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This book attempts to provide a short history of everybody for the last 13,000 years. (Preface to the Paperback Edition)
We all know that history has proceeded very differently for peoples from different parts of the globe. (Prologue to the Hardback Edition)
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Mobilisant des disciplines aussi diverses que la génétique ,l la biologie moléculaire , l'écologie l'écologies des comportements , l'épidémiologie , la linguistique , et l'histoire des civilisations , à l'ère de la globalisaton , Jared Diamond vous propose opportunément cet essai , en tout point singulier ,sur l'origine et les fondements de l'inégalité parmi les sociétés .
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Amazon.com Amazon.com Review (ISBN 0393061310, Hardcover)

Explaining what William McNeill called The Rise of the West has become the central problem in the study of global history. In Guns, Germs, and Steel Jared Diamond presents the biologist's answer: geography, demography, and ecological happenstance. Diamond evenhandedly reviews human history on every continent since the Ice Age at a rate that emphasizes only the broadest movements of peoples and ideas. Yet his survey is binocular: one eye has the rather distant vision of the evolutionary biologist, while the other eye--and his heart--belongs to the people of New Guinea, where he has done field work for more than 30 years.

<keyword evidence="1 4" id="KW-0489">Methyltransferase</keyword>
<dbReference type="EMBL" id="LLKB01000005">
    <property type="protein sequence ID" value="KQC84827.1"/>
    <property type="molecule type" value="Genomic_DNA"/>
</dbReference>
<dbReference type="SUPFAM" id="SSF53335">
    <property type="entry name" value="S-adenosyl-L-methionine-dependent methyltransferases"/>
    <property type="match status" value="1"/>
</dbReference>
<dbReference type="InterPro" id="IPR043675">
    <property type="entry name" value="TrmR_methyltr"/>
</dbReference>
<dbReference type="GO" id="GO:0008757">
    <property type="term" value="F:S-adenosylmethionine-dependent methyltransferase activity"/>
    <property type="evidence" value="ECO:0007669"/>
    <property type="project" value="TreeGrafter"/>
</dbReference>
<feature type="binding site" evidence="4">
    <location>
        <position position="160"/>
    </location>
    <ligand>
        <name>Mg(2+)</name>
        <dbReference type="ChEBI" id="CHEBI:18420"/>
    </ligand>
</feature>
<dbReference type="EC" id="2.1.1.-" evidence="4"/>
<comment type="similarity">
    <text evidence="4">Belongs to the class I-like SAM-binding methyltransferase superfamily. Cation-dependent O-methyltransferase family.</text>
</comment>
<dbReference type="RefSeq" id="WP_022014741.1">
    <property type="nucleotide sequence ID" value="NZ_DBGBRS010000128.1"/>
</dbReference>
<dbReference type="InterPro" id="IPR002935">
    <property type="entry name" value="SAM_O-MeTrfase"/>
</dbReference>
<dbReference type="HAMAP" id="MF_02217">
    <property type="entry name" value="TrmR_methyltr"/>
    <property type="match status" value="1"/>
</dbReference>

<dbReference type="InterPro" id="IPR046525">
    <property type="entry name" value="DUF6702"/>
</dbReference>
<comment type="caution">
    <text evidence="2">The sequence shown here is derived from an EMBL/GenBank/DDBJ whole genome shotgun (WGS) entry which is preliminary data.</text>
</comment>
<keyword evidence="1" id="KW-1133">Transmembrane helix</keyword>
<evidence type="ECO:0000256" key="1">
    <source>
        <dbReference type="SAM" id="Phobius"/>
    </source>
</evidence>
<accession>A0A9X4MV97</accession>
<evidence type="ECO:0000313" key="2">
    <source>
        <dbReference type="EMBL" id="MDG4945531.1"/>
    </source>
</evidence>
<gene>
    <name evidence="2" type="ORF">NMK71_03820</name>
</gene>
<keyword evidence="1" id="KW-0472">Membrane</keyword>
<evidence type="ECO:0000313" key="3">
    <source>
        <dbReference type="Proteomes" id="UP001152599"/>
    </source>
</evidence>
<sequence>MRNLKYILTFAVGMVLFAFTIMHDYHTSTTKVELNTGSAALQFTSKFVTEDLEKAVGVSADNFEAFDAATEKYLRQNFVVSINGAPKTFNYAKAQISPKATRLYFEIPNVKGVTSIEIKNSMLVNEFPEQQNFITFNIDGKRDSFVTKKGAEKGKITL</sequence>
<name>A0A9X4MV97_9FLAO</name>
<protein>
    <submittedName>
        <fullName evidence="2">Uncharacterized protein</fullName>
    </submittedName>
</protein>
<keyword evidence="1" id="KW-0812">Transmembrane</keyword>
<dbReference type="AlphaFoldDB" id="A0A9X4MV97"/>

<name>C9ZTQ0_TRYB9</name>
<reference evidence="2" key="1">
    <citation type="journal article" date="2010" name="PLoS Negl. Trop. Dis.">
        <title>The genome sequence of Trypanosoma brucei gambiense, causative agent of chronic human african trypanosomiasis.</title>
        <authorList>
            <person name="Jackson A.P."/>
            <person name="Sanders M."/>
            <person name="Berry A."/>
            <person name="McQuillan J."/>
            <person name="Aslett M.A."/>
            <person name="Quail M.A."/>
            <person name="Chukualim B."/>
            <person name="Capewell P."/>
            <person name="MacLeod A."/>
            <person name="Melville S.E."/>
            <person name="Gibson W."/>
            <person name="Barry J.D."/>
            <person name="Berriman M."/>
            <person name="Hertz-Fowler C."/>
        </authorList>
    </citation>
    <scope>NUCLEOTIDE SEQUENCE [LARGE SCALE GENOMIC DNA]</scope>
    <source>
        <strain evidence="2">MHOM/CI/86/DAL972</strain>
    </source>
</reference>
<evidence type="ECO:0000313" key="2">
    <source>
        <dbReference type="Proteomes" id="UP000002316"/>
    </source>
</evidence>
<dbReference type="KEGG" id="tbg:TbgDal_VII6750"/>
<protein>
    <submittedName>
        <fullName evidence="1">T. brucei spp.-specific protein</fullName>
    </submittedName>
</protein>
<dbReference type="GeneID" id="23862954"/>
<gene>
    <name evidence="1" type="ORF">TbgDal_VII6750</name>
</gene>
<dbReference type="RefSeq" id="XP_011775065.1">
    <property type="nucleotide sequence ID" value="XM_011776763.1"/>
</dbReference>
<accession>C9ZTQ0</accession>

(retrieved from Amazon Thu, 12 Mar 2015 18:12:33 -0400)

(see all 6 descriptions)

Why did Eurasians conquer, displace, or decimate Native Americans, Australians, and Africans, instead of the reverse? In this groundbreaking book, evolutionary biologist Jared Diamond stunningly dismantles racially based theories of human history by revealing the environmental factors actually responsible for history's broadest patterns. Here, at last, is a world history that really is a history of all the world's peoples, a unified narrative of human life even more intriguing and important than accounts of dinosaurs and glaciers. A major advance in our understanding of human societies, Guns, Germs, and Steel chronicles the way that the modern world, and its inequalities, came to be. It is a work rich in dramatic revelations that will fascinate readers even as it challenges conventional wisdom.… (more)

(summary from another edition)

» see all 10 descriptions

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Editions: 0393317552, 0393061310